Everybody knows that because marijuana is a Schedule 1 drug under the Controlled Substances Act, it is illegal to sell under federal law. Last year, the FDA again reviewed the published scientific literature on medical cannabis and recommended that marijuana stay in Schedule 1. The DEA relied upon this finding in its August 2016 ruling upholding the cannabis ban.
What everybody doesn’t know is that the FDA’s website says that it “actively supports the development of drugs from marijuana.”
Some statements are even more emphatic: “FDA needs to do all it can to support the needed scientific research with marijuana to characterize its therapeutic promise.” What? Is the FDA suffering from cannabis cognitive dissonance? Not at all. Under the Food, Drug & Cosmetic Act (FDCA), the FDA has the power to approve drugs, based on scientific evidence.
The reason cannabis hasn’t been rescheduled is because, according to the FDA, there is not sufficient evidence to show a currently accepted medical use.
Where does the FDA get off saying there is no medical use? A look at the FDA’s history is instructive. Modern drug regulation started in the beginning of the last century, when the market was filled with unregulated patent medicines claiming to cure everything from constipation to cancer. Many of these medicines, e.g., Johnson’s Mild Combination Treatment for Cancer, were merely worthless.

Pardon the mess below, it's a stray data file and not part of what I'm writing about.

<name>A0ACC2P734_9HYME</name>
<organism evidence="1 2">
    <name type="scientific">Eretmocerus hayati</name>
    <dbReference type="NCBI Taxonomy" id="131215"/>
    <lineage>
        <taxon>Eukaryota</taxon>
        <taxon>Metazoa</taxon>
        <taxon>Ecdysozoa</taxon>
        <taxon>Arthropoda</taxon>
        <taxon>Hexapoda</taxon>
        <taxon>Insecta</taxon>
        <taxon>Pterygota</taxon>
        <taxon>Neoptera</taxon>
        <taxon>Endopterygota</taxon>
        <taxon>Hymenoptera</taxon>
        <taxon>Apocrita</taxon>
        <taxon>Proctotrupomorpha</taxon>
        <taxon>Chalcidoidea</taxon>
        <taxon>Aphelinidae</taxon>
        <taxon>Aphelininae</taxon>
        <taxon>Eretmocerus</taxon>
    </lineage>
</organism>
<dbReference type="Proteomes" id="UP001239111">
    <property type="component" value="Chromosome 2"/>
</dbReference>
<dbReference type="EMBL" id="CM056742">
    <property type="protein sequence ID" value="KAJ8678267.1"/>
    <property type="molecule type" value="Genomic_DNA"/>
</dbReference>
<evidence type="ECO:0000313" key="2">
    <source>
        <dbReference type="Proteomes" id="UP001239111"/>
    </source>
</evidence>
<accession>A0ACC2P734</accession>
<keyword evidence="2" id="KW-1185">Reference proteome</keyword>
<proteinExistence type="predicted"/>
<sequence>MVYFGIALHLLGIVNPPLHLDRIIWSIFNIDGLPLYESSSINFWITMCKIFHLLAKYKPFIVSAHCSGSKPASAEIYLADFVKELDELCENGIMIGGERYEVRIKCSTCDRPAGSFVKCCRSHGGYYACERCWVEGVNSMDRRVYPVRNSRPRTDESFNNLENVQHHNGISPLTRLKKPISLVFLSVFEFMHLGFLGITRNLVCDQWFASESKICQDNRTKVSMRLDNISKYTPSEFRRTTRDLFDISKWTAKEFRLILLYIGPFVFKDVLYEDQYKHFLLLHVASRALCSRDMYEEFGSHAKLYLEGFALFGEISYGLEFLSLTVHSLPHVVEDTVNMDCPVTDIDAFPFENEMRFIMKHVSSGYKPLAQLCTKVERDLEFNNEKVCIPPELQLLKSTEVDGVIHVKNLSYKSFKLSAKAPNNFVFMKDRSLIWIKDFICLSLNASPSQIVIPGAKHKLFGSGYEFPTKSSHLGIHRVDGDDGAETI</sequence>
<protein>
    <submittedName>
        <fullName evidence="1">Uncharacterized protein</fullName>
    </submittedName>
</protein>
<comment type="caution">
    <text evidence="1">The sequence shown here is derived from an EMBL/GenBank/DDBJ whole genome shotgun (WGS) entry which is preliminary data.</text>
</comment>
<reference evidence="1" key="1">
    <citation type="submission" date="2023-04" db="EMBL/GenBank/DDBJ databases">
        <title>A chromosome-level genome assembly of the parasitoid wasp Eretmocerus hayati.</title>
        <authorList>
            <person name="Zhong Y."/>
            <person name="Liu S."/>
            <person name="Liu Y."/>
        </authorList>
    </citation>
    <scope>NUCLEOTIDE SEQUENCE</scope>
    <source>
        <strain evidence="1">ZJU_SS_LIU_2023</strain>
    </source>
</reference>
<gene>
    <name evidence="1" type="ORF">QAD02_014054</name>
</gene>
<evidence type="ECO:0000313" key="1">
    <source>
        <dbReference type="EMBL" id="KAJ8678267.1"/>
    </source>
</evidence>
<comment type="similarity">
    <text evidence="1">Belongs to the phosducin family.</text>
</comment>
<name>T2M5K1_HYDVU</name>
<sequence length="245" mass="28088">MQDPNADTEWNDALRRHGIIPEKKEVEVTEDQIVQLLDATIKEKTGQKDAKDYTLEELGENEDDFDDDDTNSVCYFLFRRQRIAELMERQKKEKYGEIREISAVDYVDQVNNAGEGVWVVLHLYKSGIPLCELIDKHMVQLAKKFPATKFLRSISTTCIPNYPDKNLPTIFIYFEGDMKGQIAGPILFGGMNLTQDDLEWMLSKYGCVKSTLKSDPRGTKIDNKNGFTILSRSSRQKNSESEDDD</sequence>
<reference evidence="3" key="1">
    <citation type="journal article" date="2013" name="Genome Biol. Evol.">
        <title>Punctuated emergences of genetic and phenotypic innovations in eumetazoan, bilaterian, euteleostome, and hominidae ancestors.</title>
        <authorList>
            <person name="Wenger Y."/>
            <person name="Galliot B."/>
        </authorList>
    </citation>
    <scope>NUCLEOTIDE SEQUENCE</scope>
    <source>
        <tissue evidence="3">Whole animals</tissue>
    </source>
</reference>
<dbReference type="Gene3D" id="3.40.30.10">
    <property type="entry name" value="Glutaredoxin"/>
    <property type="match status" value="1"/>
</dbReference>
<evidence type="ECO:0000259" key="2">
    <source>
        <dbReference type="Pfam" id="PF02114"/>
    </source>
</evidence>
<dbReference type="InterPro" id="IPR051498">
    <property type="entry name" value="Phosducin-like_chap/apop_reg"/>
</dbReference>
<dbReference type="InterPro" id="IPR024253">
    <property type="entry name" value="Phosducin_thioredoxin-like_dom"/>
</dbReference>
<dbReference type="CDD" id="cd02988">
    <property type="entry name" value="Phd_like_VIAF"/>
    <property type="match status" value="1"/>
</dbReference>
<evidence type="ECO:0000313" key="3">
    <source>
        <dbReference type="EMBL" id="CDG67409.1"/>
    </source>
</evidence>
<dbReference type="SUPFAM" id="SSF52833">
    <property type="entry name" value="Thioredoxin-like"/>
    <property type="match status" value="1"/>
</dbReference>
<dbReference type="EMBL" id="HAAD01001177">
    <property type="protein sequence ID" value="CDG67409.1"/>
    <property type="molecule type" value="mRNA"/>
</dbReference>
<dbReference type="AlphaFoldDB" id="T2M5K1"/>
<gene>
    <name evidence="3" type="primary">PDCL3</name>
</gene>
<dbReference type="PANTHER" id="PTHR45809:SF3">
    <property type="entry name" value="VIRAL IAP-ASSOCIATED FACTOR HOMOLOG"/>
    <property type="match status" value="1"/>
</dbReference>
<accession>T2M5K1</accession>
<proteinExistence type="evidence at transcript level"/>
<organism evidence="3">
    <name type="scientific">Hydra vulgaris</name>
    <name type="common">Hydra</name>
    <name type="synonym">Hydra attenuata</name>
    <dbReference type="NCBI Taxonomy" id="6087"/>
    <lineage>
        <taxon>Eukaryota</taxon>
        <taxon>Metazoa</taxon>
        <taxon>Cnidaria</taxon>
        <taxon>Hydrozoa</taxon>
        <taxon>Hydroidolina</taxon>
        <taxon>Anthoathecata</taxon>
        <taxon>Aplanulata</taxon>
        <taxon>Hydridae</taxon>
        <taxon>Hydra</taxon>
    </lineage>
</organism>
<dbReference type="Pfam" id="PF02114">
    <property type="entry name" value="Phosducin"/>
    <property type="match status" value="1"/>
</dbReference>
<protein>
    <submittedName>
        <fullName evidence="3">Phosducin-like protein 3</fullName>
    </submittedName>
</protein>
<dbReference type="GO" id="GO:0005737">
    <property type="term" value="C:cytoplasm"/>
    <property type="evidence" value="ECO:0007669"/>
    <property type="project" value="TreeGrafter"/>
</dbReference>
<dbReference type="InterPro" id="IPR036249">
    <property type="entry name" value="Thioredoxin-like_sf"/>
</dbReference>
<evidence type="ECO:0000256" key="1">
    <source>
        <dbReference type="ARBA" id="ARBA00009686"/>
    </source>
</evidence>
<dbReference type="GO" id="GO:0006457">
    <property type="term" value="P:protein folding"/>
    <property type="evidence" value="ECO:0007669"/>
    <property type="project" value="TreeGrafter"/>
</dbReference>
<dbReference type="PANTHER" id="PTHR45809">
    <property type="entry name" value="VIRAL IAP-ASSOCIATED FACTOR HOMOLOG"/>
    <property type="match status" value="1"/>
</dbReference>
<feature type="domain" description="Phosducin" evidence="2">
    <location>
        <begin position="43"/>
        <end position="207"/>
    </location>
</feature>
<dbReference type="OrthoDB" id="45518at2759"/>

But some were poison. Elixir Sulfanimide was marketed in the 1930s as a raspberry antibiotic syrup. Unfortunately, this elixir contained diethylene glycol, a known toxin, and killed over 100 people, mostly children. The manufacturer performed no safety testing–because none was required. This and other tragedies in the 1930s led Congress to pass the Food, Drug & Cosmetic Act, the first comprehensive law requiring that medicines be proven safe and effective. This history shows the importance that the FDA places on its core mission of making sure that drugs are safe and effective, relying on scientific evidence including human and animal trials.
As previous readers of this blog might recall, the FDA will usually treat any substance that is “intended for use in the diagnosis, cure, mitigation, treatment, or prevention of disease,” or that will “affect the structure or any function of the body of man or other animals,” as a drug. The FDA’s key decision in approving new drugs is whether the drug is safe and effective for its proposed uses.
So how do you perform scientific research on an illegal Schedule 1 drug to prove safety and effectiveness?
On its website, the FDA tells you how: “The FDA believes that scientifically valid research conducted under an [Investigational New Drug] application [INDA] is the best way to determine what patients could benefit from the use of drugs derived from marijuana.” The INDA is the method that most proposed new drugs begin the approval process. Once the proposed new drug has undergone the (extensive) testing required by the INDA, the test data can be used to file a New Drug Application (NDA). Virtually all prescription drugs sold in the U.S. are approved under an NDA.
The FDA has already approved three products based on cannabis compounds.
Marinol was approved in 1985 to treat nausea caused by cancer chemotherapy, and Sydros, a liquid form of dronabinol, the active ingredient in Marinol, was approved earlier this year. Cesamet (nabilone) was approved in 1985 and 2006 for nausea and neuropathic pain. The active ingredients in all of these drugs are synthetic forms of THC. So we know that cannabis can be approved as medicine.
Why there aren’t more FDA-approved cannabis drugs?
To find out, be sure to read our next installment, in which we will examine what you need to get an INDA and an NDA. Bring lots of paper or its equivalent; you will need to take notes.